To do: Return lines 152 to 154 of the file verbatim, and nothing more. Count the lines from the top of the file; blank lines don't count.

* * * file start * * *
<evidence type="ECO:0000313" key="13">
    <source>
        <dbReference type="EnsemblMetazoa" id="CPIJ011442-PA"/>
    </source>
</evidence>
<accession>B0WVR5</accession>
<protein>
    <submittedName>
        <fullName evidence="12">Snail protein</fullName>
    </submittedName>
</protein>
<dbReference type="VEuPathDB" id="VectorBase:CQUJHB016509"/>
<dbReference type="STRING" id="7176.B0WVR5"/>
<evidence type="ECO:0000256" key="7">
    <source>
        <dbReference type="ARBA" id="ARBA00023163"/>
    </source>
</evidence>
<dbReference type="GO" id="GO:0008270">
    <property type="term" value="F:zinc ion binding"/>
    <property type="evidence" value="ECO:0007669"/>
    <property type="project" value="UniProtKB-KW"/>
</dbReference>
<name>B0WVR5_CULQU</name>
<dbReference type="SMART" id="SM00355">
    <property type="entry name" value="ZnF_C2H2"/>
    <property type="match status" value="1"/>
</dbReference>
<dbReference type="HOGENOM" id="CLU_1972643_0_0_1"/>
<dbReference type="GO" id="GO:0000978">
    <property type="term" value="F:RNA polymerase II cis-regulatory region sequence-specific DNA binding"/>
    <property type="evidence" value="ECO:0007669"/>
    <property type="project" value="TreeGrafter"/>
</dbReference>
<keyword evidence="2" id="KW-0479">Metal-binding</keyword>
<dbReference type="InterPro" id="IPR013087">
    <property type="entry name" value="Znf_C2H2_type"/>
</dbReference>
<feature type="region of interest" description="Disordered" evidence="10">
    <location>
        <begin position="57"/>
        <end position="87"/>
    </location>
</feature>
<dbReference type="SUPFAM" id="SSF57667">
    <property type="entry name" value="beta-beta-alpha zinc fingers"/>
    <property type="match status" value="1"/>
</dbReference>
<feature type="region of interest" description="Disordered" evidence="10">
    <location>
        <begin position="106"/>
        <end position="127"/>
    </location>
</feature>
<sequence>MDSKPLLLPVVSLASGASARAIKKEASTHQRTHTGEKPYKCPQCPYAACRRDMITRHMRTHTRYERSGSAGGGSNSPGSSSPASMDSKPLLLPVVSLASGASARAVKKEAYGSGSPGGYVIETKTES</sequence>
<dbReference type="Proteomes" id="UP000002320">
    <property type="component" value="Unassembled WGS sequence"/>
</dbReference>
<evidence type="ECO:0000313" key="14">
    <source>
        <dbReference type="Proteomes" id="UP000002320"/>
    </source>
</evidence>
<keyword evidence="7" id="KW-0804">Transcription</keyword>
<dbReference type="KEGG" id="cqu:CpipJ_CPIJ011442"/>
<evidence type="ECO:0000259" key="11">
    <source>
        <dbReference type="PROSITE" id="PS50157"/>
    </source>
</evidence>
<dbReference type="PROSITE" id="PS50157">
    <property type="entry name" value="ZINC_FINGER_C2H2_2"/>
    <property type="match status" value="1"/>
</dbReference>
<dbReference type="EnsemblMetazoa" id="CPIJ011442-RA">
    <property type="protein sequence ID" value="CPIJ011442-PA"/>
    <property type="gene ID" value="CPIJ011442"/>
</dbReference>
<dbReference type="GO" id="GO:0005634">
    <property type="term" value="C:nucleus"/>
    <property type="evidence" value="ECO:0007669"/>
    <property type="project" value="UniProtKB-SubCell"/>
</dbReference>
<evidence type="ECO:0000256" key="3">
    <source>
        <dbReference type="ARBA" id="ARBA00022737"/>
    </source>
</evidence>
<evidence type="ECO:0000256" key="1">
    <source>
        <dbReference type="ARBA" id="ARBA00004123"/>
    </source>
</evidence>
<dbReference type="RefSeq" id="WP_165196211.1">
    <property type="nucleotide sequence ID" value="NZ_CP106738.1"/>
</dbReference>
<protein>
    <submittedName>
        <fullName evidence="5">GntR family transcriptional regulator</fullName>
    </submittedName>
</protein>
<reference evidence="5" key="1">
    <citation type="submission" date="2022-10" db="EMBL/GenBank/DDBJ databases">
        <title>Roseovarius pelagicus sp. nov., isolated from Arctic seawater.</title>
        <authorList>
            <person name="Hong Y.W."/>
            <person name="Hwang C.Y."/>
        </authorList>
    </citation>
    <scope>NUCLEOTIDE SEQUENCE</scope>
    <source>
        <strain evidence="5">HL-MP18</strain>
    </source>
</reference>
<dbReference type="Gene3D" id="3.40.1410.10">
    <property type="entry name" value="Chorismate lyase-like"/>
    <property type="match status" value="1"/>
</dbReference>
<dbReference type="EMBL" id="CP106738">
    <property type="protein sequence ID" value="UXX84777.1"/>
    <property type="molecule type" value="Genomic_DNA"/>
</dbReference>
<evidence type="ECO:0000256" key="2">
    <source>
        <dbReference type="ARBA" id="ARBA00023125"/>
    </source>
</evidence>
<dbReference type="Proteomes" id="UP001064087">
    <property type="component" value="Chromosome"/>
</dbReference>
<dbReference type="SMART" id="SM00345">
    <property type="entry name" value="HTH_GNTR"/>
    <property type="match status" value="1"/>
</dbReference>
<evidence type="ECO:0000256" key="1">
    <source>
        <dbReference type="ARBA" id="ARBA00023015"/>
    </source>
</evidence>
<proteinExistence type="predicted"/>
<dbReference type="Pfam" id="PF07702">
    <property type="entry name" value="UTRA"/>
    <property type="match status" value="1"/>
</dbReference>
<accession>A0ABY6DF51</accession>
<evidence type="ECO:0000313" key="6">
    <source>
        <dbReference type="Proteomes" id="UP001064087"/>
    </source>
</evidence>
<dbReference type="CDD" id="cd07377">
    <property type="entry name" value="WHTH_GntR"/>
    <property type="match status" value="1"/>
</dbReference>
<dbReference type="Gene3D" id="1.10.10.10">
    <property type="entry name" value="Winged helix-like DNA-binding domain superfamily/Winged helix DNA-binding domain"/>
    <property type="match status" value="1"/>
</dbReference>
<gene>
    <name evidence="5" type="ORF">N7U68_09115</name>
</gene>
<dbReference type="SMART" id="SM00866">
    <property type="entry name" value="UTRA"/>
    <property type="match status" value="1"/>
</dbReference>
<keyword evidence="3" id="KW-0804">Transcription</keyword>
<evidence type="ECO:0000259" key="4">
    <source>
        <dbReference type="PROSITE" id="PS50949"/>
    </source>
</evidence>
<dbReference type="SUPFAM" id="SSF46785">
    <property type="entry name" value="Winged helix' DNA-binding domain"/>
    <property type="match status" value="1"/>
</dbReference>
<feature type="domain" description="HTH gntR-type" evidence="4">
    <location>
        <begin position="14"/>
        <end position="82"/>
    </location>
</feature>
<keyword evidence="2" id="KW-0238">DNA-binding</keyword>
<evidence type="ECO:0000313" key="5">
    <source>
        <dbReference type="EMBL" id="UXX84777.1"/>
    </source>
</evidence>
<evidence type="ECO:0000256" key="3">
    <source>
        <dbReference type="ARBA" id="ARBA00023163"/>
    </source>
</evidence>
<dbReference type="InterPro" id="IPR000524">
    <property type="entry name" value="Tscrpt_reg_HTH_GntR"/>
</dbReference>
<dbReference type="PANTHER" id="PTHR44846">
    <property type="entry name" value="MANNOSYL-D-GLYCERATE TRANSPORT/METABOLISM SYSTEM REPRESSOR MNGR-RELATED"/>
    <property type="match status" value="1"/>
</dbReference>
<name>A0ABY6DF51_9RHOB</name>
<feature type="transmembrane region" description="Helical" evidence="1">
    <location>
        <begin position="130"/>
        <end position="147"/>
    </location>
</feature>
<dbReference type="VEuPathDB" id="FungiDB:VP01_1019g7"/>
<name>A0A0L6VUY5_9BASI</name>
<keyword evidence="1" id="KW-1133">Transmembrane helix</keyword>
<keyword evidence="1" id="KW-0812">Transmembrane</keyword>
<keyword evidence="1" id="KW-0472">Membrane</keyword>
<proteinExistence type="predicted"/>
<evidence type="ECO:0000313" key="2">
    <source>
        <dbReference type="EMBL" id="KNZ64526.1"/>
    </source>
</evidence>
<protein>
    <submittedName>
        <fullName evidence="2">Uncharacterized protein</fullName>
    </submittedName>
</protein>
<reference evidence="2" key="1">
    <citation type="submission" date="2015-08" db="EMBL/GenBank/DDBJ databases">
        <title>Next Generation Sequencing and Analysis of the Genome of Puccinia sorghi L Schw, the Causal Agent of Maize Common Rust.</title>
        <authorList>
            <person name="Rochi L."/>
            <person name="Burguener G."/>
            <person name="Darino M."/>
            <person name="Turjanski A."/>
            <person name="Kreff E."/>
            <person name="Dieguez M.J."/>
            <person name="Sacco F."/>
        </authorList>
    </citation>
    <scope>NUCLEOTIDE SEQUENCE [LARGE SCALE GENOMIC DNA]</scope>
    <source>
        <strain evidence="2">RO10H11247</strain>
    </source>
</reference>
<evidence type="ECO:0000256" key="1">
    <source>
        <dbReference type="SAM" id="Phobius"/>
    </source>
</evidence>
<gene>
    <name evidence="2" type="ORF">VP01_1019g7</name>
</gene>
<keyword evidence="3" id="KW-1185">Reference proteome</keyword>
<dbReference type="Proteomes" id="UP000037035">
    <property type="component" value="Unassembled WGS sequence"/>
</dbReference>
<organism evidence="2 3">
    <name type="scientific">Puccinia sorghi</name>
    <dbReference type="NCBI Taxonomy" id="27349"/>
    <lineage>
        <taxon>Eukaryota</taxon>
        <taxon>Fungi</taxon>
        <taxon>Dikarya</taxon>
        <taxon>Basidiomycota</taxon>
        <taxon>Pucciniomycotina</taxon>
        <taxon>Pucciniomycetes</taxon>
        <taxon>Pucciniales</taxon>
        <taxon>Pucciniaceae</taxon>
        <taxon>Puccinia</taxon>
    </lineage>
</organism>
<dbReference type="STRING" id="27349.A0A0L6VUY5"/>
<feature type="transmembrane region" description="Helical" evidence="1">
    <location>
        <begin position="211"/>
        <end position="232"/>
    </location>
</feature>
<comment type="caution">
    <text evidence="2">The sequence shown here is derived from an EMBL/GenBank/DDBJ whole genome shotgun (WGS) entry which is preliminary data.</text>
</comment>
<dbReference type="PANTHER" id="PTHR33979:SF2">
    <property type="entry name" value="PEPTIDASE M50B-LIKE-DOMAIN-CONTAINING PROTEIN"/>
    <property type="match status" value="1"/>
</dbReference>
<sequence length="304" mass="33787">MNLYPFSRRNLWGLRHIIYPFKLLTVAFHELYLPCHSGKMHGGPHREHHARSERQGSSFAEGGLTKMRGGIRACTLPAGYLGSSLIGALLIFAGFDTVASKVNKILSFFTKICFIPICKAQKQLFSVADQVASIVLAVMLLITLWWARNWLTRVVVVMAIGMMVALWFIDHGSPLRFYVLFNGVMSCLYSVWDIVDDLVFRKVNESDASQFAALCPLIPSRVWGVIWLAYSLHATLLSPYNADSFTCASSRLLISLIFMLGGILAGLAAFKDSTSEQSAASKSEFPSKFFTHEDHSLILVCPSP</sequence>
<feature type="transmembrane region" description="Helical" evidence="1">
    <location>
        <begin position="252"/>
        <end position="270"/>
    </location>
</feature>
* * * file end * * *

    <property type="entry name" value="WHTH_GntR"/>
    <property type="match status" value="1"/>
</dbReference>